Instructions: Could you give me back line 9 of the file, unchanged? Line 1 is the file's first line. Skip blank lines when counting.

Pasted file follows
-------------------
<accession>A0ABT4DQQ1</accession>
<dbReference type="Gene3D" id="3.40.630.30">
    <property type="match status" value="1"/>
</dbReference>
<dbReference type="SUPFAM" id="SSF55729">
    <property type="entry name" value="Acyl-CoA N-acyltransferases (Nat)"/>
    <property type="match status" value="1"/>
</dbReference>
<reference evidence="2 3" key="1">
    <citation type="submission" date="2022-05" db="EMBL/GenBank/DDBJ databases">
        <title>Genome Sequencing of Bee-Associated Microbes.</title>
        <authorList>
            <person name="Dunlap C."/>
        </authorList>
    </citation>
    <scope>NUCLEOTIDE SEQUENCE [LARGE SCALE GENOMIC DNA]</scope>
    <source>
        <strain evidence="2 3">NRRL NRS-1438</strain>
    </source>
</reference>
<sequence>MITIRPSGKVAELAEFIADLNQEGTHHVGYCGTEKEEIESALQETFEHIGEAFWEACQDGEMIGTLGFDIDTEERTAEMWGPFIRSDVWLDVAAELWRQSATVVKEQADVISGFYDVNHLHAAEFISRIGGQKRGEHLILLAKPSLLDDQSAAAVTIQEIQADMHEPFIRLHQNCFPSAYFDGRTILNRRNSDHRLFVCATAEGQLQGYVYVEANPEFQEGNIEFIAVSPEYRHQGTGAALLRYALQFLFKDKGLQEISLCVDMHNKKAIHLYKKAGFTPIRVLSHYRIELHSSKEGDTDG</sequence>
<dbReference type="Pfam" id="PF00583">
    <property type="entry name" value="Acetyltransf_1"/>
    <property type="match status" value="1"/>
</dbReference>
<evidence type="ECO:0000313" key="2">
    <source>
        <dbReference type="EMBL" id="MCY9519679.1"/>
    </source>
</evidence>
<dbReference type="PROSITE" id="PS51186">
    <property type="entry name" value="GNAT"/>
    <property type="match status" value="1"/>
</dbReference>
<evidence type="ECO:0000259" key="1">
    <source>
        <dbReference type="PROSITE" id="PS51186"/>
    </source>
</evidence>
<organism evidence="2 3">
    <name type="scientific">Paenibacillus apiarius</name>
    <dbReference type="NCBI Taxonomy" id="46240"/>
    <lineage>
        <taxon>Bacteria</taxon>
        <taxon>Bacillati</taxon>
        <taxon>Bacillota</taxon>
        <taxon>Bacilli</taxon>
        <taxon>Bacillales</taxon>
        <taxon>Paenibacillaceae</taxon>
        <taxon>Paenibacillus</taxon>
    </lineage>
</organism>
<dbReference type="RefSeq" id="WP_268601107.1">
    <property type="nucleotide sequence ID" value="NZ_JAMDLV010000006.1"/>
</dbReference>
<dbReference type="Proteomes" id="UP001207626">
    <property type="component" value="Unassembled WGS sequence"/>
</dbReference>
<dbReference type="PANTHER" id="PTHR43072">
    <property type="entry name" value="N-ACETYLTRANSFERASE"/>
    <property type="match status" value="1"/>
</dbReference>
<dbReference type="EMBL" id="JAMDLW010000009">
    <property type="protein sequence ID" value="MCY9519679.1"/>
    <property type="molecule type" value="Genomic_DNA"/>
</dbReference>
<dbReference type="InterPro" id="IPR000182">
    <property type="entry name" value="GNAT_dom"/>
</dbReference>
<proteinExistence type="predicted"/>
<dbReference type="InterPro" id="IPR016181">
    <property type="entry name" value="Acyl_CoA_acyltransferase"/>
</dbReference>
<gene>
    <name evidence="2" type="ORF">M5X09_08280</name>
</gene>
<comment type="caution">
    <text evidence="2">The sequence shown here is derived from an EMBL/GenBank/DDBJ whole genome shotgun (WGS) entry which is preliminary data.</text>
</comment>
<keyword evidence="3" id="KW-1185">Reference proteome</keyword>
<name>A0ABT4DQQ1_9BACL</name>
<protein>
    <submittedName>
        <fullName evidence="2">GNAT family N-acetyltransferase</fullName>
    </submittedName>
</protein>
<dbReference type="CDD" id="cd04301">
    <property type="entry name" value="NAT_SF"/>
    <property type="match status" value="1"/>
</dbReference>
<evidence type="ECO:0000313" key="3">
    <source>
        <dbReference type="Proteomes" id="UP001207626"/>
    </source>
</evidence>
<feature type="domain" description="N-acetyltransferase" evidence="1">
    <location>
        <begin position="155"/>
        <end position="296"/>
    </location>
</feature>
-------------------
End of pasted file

<reference evidence="2 3" key="1">